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This is the latest in our Meet the Fellows series, where we introduce you to the current class of DGF Fellows. Each of these writers and writing teams have proven themselves to be leaders of the craft whose work we expect to be enjoying for years to come.
Since its inception in 2000, the DGF Fellows program has provided a home for more than 160 writers. Over the course of this year-long intensive, composers, lyricists, playwrights and bookwriters work with professional mentors, honing their individual processes while developing a full-length piece. Beneficiaries of this rigorous and highly selective fellowship receive stipends, development opportunities, and a foothold in the industry. Alumni include Anna Ziegler (Actually), Rajiv Joseph (Bengal Tiger at the Baghdad Zoo), and Kristen Anderson-Lopez (Academy Award winner, Frozen) among dozens of other vital contemporary theater makers.
Helmed by Michael Korie (Grey Gardens), Laurence O’Keefe (Heathers, Legally Blonde), Sheri Wilner (Kingdom City) and Diana Son (Stop Kiss), the DGF Fellows program is singular in that it pairs playwrights and musical theater writers, creating a space for diverse and interdisciplinary creators.
Applications for the 2018-2019 program will be accepted until noon on May 2nd, and can be found at dgf.org/fellows-application. It is our pleasure to help spread their unique and promising voices. Now, meet Riti Sachdeva!
What was your first experience with theater?
Playing Charlie’s Angels on the grounds of the Rindge Towers in North Cambridge, MA. On our skateboards, we’d chase down UFO’s who were abducting children. If you count ritual as theater, I remember being little in India and utterly riveted by the intersex/transgender troupes who would perform rituals of song and dance at households where weddings and childbirths were going to take place. I didn’t actually see theatre in a theatre space til I was at least twenty years old – Guillermo Gomez-Pena and Karen Finley.
When did you decide to become a writer? Is there a writer, show, or piece of writing that was particularly influential on your path?
I’ve been writing since I learned to write – whether it was short stories, poetry, journalistic articles, essays, letters, plays, etc. “Becoming a writer” is an identity that is required to be taken seriously from the theatre industry. My actual commitment to the discipline of writing precludes deciding to become a writer; the artistic practice and the career path are two different things. Many writers, shows, and pieces of writing have influenced my path, including and not limited to: the performance art of Guillermo Gomez-Pena, Suzan Lori-Parks, This Bridge Called My Back…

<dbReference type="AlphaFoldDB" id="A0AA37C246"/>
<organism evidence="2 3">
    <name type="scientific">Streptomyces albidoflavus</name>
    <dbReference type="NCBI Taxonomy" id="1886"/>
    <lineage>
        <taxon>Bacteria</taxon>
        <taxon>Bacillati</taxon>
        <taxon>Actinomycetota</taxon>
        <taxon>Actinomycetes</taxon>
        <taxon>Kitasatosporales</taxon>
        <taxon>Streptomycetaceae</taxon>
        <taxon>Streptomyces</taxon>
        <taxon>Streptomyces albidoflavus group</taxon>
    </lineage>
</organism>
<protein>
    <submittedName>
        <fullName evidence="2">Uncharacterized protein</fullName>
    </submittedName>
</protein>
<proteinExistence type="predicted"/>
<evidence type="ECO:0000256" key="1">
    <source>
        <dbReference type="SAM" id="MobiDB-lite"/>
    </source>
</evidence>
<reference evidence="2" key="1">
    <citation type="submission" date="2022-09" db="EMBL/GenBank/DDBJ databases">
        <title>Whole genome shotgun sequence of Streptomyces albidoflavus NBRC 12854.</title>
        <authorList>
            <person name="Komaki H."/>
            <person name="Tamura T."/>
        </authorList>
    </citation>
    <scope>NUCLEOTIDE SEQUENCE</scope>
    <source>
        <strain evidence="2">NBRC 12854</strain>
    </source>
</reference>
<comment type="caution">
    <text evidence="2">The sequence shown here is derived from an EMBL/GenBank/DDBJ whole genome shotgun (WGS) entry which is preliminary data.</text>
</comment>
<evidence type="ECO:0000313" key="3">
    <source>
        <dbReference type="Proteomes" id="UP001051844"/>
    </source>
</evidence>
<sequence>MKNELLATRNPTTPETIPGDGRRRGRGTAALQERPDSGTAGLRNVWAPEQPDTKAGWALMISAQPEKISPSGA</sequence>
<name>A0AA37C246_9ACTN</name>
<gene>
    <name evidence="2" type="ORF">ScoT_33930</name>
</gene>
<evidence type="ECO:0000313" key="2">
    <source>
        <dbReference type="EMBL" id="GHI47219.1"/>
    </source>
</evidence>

How do you describe your work overall? What sets your work apart?
My work layers the personal, political, and mystical; exploring themes of desire, duty, justice, revenge, loyalty, madness; betrayal; through a lens of race, class, gender, and sexuality.
Can you tell us a little bit about the show you’ve been developing as a Fellow?
I’ve been working on two plays that are conversation with each other. I’ve started calling them the Model Minority Plays.
Welcome to the Taj Palace (motel) looks at a couple of down and out types – a stoner motel clerk in his 20’s living/working at the Taj Palace, aspiring to become a lawyer and a part-time sex worker passing through on her way to New Mexico. They both have business with the conservative candidate running for State’s Attorney. Did I mention Bhagath Singh Thind, the first South Asian to apply for U.S. citizenship in 1929, is hanging out at the motel?
Thank You, Doctor is about a wealthy family that unravels after the father, a doctor, is convicted of overprescribing opioids and attempted murder and sentenced to life in prison. The play explores the family’s wealth and hyper-assimilation, what they do to preserve it, and asks questions about secrets, denial, and loyalty. Did I mention Martha Stewart is a kind of guardian angel in the play?
What do you find most rewarding about your work as a writer?
Great Faith. Great Doubt. Great Perseverance.” is one of my favorite proverbs. Through my writing, every single time, I re-live this process and lesson. I start out with an idea that excites me; inevitably end up with a draft or three that are shitty; and am driven to make the idea manifest into a form that is true. This process is both harrowing and rewarding. Pain and pleasure go hand in hand, yes?